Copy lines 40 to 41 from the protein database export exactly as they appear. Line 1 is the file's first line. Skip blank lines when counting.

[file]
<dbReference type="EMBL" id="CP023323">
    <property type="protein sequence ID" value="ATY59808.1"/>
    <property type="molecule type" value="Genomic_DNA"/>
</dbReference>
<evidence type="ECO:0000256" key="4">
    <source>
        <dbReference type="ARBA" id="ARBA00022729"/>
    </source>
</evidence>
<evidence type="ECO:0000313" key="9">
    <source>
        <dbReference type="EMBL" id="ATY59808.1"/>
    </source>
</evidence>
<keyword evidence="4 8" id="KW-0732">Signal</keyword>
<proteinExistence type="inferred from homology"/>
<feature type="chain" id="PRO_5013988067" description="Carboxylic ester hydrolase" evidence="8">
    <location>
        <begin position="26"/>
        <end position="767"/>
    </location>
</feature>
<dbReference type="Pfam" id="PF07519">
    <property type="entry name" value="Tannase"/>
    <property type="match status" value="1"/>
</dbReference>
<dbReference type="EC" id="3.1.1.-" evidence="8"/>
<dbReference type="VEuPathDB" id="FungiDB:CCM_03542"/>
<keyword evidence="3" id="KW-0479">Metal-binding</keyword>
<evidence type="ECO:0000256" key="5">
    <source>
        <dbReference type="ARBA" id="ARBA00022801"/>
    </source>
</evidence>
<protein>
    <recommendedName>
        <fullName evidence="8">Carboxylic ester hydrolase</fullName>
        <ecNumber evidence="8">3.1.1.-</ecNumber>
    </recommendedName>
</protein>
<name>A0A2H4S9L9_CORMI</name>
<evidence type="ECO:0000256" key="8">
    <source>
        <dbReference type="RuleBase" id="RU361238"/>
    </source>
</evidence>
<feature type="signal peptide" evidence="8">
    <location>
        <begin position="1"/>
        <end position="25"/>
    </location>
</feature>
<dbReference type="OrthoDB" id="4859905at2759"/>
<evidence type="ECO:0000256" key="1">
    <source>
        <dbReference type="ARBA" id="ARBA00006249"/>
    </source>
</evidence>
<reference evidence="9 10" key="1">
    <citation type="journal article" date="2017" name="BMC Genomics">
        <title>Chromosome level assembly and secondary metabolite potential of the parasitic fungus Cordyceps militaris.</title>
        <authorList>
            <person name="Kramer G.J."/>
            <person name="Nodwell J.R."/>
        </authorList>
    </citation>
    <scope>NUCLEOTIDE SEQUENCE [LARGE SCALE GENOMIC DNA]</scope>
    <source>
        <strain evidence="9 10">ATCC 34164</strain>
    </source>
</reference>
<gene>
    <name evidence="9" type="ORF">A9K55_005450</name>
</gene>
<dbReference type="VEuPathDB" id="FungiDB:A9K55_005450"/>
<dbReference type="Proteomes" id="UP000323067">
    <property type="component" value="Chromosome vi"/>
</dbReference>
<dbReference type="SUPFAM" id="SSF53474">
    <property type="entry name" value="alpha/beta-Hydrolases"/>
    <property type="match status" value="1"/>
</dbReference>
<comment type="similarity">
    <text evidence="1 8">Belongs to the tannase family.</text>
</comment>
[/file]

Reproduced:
</protein>
<name>A0A2H4S9L9_CORMI</name>